This you know, my beloved brethren. But everyone must be quick to hear, slow to speak and slow to anger; for the anger of man does not achieve the righteousness of God. (James 1:19-20 NASB)
I am seeing with my sin of bitterness, I struggle in misinterpreting what people are actually saying. A friend of mine made a statement about another friend; I thought that my friend was attacking me. I immediately began to place judgments upon this individual while never asking the person why they said what they said. I will claim I hear what he said, but I didn’t. Instead I fed my mind with bitter thoughts and concluded the individual was wrong in the matter. So how do I understand what people are really saying?
Let me first say understanding someone is not being able to repeat what a person is saying in order to refute them. No understanding someone is being quick to hear, SLOW to speak and slow to anger. Bitterness prides itself off mastering the argument. Bitterness will say “I understand what your saying BUT” (which means you just have cut off from understanding what that person is saying as important). A bitter person will master how to win an argument with someone by controlling the argument. A bitter person will go off subject, or refute harshly what he/she considers direct attacks against them; which is only fueling a person’s bitterness. What is the remedy for this? Is their a solution?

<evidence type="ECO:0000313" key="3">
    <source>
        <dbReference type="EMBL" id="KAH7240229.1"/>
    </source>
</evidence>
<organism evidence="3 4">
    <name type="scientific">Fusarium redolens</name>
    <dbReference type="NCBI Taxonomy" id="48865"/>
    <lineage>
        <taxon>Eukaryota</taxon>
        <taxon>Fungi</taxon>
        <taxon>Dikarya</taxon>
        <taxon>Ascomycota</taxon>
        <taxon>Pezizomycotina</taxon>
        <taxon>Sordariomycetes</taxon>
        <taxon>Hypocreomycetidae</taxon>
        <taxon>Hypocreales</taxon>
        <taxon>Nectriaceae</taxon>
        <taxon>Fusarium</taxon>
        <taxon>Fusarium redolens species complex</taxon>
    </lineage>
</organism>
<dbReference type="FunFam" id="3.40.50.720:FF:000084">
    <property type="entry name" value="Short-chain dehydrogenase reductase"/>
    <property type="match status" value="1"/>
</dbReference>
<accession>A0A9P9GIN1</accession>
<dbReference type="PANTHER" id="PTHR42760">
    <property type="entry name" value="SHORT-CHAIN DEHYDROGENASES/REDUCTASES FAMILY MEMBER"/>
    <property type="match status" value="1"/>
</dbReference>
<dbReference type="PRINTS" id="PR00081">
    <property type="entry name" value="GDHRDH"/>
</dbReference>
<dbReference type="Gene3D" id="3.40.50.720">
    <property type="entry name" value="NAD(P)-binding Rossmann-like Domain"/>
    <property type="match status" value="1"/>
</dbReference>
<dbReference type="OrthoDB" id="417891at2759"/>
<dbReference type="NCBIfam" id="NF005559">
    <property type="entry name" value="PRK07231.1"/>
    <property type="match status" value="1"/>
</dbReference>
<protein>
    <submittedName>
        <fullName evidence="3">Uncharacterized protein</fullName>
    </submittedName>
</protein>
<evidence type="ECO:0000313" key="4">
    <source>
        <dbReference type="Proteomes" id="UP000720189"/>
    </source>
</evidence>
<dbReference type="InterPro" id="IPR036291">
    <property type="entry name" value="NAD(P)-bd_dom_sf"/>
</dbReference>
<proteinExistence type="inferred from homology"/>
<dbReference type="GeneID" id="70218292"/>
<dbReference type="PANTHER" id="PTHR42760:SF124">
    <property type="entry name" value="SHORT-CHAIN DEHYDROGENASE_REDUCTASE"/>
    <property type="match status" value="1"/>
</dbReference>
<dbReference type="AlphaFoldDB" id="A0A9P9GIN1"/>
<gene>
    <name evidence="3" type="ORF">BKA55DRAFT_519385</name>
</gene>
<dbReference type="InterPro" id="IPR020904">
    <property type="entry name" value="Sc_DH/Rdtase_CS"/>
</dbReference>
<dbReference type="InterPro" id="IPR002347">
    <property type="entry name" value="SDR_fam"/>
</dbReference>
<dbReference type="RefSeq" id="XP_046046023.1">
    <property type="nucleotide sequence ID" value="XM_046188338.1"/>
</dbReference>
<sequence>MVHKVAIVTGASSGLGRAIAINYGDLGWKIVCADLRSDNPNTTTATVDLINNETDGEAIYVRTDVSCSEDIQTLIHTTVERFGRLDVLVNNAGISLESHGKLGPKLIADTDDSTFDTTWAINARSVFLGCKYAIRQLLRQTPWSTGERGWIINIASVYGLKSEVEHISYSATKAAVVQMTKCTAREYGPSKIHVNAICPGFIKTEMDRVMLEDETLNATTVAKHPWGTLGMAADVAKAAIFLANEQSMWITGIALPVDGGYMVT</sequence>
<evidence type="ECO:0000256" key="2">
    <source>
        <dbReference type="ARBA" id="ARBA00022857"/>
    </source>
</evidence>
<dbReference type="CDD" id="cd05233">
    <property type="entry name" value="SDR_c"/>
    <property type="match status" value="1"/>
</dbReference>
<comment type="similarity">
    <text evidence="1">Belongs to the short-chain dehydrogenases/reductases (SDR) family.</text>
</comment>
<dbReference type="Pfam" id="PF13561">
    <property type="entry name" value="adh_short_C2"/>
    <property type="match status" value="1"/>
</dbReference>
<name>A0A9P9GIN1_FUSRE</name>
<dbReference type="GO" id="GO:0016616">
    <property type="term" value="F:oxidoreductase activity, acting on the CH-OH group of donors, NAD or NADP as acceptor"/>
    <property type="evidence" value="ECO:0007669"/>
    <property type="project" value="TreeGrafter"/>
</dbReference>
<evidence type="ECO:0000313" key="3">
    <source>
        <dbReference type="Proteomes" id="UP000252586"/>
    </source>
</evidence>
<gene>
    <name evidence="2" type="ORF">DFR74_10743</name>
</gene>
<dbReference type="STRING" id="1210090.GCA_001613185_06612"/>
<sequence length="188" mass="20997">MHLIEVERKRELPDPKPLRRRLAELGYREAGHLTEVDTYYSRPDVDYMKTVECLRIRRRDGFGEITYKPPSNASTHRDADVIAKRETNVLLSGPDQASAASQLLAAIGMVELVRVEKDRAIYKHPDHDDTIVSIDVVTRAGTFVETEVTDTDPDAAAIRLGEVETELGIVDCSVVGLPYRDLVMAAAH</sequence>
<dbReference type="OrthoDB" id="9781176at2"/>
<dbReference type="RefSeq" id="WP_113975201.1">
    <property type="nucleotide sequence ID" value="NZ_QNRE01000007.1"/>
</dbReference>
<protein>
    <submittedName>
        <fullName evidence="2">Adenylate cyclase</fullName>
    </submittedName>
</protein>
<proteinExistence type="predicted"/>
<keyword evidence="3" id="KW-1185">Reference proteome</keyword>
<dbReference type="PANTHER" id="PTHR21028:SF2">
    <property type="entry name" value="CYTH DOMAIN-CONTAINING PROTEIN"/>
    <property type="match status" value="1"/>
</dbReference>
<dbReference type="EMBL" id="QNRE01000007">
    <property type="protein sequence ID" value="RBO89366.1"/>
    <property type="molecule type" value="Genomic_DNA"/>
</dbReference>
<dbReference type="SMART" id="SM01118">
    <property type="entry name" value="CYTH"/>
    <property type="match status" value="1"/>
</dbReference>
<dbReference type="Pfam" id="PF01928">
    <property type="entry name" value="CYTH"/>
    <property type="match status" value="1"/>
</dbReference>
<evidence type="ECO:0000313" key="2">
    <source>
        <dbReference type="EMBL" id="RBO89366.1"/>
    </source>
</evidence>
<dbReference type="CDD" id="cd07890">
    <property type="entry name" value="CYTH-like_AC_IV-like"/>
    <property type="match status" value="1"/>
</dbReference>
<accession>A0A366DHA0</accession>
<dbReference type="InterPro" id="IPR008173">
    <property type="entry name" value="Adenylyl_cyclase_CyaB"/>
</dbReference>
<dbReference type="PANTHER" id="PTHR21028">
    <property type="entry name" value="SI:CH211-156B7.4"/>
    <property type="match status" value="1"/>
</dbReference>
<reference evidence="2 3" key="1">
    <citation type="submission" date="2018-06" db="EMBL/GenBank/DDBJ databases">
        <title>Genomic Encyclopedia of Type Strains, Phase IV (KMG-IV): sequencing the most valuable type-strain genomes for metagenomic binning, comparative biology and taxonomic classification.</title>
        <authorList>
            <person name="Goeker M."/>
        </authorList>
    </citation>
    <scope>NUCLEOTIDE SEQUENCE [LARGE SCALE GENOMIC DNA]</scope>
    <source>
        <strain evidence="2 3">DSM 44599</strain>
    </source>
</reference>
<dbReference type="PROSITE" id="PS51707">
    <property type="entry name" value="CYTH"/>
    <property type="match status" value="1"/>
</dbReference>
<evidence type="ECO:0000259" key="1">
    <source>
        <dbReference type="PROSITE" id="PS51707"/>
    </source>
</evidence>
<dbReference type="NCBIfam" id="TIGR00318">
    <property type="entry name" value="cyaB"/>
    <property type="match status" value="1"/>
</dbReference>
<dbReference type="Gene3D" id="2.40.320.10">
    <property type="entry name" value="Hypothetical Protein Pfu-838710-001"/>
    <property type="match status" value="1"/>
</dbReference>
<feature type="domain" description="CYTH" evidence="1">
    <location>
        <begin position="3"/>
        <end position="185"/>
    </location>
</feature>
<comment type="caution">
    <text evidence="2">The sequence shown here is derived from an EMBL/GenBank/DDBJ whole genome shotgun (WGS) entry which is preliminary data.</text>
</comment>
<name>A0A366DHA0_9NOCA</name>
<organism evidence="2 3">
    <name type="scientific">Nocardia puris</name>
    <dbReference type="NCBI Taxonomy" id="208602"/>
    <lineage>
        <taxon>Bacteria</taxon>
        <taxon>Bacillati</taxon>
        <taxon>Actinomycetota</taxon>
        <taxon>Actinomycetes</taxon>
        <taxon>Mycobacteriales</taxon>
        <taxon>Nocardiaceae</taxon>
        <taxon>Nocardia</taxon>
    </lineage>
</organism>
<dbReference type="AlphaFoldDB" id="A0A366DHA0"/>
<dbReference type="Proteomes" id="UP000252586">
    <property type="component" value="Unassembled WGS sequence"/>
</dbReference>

Before examining the above text we must have an attitude that is of Jesus Christ. We must be others focused (Philippians 2:3). Then we can obey the process of quickly hearing, slowly speaking and slowly becoming angry. To eradicate bitterness, hear a person as quick as possible. Try not to speak to much; only ask questions that will help you understand what they are saying. Don’t be so quick to respond with your opinion. In fact, responding quickly only fuels more bitterness (Proverbs 18:13). No, it is better to hear the matter or the whole counsel, weigh it by God’s Word and then respond in meekness and gentleness.
To deal with bitterness wisely, follow the scriptures. Bitterness must be put off. Attain to hear a person and understand what they are saying. Don’t try to speak so fast even if it is burning your tongue. Be humble and wait, so you do not put on more seeds of bitterness. The scripture below, stresses this importance. God bless.
Let no corrupt communication proceed out of your mouth, but that which is good to the use of edifying, that it may minister grace unto the hearers. And grieve not the holy Spirit of God, whereby ye are sealed unto the day of redemption. Let all bitterness, and wrath, and anger, and clamour, and evil speaking, be put away from you, with all malice: And be ye kind one to another, tenderhearted, forgiving one another, even as God for Christ's sake hath forgiven you. (Ephesians 4:29-32)